Spike Lee has been directing critically-acclaimed films for over 30 years. Last night, he finally won his first competitive Academy Award, for his work adapting the screenplay of "BlacKkKlansman."
"BlacKkKlansman" recounts the true story of two police detectives who infiltrate the Ku Klux Klan. It was nominated for six awards, including Best Directing, Best Picture and Best Supporting Actor. It won the Oscar for Best Adapted Screenplay.
Lee beamed as he walked onto the Oscar stage to accept the award and lept into presenter Samuel L. Jackson's arms for a hug. During his acceptance speech, Lee thanked his grandmother for encouraging him and for supporting him.
"My grandmother, who saved 50 years of social security checks to put her first grandchild — she called me Spikey-poo — she put me through Morehouse College and NYU grad film," said Lee. "Before the world tonight, I give praise to our ancestors who built this country, along with the genocide of its native people."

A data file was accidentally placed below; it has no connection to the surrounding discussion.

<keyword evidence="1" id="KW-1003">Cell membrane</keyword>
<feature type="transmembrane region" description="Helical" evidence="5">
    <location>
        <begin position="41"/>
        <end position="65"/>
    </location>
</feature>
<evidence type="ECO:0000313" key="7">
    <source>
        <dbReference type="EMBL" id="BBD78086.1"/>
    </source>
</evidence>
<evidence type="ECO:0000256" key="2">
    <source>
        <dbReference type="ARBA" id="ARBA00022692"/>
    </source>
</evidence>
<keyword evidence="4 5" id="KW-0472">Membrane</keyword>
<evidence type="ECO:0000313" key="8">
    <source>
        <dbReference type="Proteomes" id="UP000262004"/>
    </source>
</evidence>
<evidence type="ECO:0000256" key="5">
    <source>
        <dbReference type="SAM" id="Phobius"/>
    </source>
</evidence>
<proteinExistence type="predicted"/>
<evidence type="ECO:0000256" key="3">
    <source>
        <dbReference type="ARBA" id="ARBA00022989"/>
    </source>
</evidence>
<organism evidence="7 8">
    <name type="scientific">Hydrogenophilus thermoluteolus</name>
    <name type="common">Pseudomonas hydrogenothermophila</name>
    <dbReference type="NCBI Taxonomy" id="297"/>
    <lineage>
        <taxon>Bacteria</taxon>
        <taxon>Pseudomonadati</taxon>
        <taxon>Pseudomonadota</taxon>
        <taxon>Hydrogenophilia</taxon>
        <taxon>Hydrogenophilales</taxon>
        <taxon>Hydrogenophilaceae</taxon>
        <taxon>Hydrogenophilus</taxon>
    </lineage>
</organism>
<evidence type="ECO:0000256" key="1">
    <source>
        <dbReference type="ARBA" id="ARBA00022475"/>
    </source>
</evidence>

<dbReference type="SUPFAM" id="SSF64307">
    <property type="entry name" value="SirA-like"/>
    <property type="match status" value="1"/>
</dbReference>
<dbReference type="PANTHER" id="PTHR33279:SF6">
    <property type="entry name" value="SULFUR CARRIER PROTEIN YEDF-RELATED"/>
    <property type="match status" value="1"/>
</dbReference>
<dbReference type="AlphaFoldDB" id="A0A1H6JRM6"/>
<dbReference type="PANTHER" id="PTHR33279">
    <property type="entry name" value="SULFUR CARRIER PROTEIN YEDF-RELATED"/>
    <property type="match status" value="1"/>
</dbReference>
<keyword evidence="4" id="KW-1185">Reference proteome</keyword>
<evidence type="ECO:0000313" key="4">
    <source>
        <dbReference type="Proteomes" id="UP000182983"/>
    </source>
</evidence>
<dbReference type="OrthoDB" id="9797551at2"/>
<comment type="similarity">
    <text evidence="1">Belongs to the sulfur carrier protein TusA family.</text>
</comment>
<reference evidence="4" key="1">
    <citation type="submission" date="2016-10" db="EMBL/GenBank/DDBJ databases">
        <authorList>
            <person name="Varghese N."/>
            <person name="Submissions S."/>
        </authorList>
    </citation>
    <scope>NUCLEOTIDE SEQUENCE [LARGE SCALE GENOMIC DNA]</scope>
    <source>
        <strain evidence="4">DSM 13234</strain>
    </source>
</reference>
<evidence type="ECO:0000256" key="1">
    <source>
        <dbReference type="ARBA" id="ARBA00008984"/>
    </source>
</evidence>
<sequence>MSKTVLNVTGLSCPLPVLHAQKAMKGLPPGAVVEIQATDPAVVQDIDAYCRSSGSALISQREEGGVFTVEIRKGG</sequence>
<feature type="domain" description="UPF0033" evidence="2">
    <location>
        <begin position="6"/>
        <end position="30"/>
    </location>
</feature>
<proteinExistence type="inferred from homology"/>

Lee was awarded an honorary Oscar in 2015, but last night's win was his first competitive Academy Award. In 1989, Lee's film "Do the Right Thing" hit screens and was by most measures a wild success, costing just $6.5 million to make but bringing in over $37 million across box offices worldwide.
The film, which explores racial tensions in Brooklyn's Bedford-Stuyvesant neighborhood, was nominated for two Oscars during the 1990 Academy Awards — Best Supporting Actor and Best Original Screenplay — but did not win either. "Do the Right Thing" was not nominated for Best Picture.